HUMAN BIOLOGY VERSUS SKIN CARE INGREDIENTS
Growth factors are proteins that regulate cellular growth, proliferation, and differentiation under controlled conditions, maintaining healthy skin structure. They are secreted by all cell types that make up the epidermis and dermis, including keratinocytes, fibroblasts, and melanocytes. Growth factors are naturally occurring regulatory molecules that stimulate cell and tissue function through influencing cell differentiation via changing their biochemical activity. They regulate the rate of proliferation (certain beta glucans are in this class), enhancing dendrite strength in the Langerhans cells and turning the macrophages at the end of each dendrite into a weapon of mass destruction against free radicals, bacterial attack, viruses, and parasitic invasion.
Medical stem cell implantation plays a role as back-up support to implanted cells and potential autoimmune rejection. There have currently been many successes aspirating fresh stem cells from hipbones and re-injecting them into injured areas, such as a torn meniscus. Mesenchymal stem cells are cells that can develop into distinct mesenchymal tissue, such as bone, tendons, muscles, adipose tissue cartilage, nerve tissue, blood, and blood cells.
However, this success is a far cry from the use of stem cells in creams, serums, and other skin care products. It is a common misconception that plant stem cells in a cream or gel serum work with the body’s own stem cells. As a way of inflicting miniature wounds, technicians scratch cultured plant tissue. This damage stimulates the plant’s stem cells to react and heal, inducing the formation of new stem cells on the wounded surfaces. After slow replication and division on the outside, new cells fashion a large accumulation of colorless cells known as callous. Cells composing the callous divide into cells that do not carry the specific features of individuated plant cells. This callous is used as an ingredient in facial creams. Downstream-differentiated plant cells possess the biochemical machinery required to produce the myriad of substances derived from plants that have pharmaceutical or other value (including quinine, digitalis, and aloe vera).
Plant totipotent stem cells do not produce substances capable of affecting other cells. Callouses are forced upon living plant stems to encourage new baby cells, harvested, and then put into creams as “stem cell therapy.” Even rubbing human stem cells on the skin would never work; they would have to be alive in the product despite any effective delivery mechanism. Plant stem cells have nothing to do with the human genetic blue print. There has been some argument that these callouses or other plant stem cell extracts have many micronutrients that benefit the skin. This belief is no truer than other aspects of a plant, which includes roots, leaves, buds, flowers, and fruit.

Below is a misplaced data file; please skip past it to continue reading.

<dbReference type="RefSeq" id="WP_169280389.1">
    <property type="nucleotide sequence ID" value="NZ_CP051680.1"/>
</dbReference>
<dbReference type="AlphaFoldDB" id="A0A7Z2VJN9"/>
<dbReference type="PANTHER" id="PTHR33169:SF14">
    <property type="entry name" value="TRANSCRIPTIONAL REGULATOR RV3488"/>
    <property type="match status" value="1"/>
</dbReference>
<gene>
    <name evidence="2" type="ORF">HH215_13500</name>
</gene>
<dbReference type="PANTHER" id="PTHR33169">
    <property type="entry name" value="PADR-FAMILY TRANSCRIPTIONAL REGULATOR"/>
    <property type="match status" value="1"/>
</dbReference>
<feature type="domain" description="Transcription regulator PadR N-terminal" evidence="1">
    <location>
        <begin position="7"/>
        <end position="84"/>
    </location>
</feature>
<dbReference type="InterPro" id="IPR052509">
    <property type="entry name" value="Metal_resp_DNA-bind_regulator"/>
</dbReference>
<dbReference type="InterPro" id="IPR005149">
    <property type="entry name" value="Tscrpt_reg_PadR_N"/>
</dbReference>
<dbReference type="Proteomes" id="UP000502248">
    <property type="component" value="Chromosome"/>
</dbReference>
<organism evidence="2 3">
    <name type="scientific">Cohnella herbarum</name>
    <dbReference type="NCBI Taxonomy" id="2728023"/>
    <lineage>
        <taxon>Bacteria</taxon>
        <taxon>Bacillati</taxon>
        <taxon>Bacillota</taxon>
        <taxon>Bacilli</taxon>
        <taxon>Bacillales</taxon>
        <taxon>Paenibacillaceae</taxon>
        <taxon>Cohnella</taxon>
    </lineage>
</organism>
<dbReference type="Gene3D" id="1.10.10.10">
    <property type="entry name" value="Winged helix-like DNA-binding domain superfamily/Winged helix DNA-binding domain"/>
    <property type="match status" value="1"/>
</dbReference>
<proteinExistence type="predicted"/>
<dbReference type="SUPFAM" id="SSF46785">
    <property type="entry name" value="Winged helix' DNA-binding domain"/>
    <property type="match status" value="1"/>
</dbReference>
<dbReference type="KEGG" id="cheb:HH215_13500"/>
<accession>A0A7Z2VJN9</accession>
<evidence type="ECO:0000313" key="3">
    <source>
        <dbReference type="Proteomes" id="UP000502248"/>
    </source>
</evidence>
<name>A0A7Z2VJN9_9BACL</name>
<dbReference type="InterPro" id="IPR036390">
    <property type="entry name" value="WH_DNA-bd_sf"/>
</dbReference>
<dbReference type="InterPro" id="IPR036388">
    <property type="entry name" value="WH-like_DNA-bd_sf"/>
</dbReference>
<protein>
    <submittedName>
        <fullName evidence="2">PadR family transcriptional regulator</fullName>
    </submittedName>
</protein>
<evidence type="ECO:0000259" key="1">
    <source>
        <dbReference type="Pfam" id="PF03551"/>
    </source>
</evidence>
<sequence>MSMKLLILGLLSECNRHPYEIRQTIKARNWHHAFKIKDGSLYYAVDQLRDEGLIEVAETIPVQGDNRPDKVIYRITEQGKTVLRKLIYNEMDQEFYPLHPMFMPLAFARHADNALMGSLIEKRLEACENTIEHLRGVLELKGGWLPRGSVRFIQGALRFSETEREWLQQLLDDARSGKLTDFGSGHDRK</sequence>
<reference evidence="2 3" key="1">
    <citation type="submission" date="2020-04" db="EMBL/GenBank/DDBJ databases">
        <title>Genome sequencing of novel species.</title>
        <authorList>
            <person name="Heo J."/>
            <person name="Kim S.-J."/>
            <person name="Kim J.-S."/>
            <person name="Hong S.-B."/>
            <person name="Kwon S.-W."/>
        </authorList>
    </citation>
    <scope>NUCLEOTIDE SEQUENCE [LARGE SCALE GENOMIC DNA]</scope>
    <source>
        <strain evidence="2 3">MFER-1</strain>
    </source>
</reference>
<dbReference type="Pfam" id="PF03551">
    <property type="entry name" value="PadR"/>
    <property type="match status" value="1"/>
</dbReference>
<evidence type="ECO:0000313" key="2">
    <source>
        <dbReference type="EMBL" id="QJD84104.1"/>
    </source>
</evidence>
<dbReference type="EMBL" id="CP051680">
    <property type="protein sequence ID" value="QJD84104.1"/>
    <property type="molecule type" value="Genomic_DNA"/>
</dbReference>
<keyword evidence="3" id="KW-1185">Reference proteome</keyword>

A potent botanical offering into skin cells that evoke an ionic transfer, a cellular impact of a physiological change (a reverse to homeostasis), depends largely on where the plant is grown, how it is prepared for extraction, how it is processed into a product with bio-availability that is still active, and the delivery system into the skin.
Cosmetic manufacturers should look at what phytochemicals that skin cells respond positively to, and what they recognize, and how they can influence and support growth factors and life cycle of cells. Even if plant stem cells did have a biological energy kick start, many research papers have concluded that stem cells are just too large to penetrate the lipid barrier of the epidermis, even if they could be somehow kept alive in a cream or serum.
There is, however, hope in stem cell research for total skin revision. Every time people do any kind of aggressive exfoliation, they are calling upon stem cells in the healing process. This process, however, is normally not very well-controlled or targeted, and the healing is spotty or focused on only the areas of the epidermis where trauma is the most virulent. Rebecca James Gadberry’s dissertation on Epigenetics points this out.
Using a person’s own skin stem cells, of which there is a rich supply of at any age located in two areas of the skin, requires getting to them with minimum inflammatory response; getting the stem cells out of their “house” and on a genetic pathway to another “house” in the skin, such as a keratinocyte or a fibroblast cell; and maintaining the differentiation over a period of time – 47 days at least – until fresh epidermal tissue is maximized.
There are many types of stem cells with a variety of special functions. All of them are interconnected, but organ specific. The two main types of stem cells are embryonic stem cells and adult stem cells, such as somatic stem cells. Other sub types, such as induced pluripotent stem cells, are laboratory produced by reprogramming adult cells to express embryonic stem cell characteristics. In skin, tissue-specific (or somatic) stem cells are more specialized than embryonic stem cells. Typically, these types of stem cells can generate different cell types for the specific tissue or organ in which they live.
This information is the tip of a very large iceberg, but all skin care professionals arm themselves with the available, yet ever changing, knowledge that, in turn, will make cosmetic manufacturers more conscious of what is real and what is buzzword phony!
The cells of the body are not programmed to die easily – they are programmed to stay alive, if possible, given the right maintenance and environmental surroundings.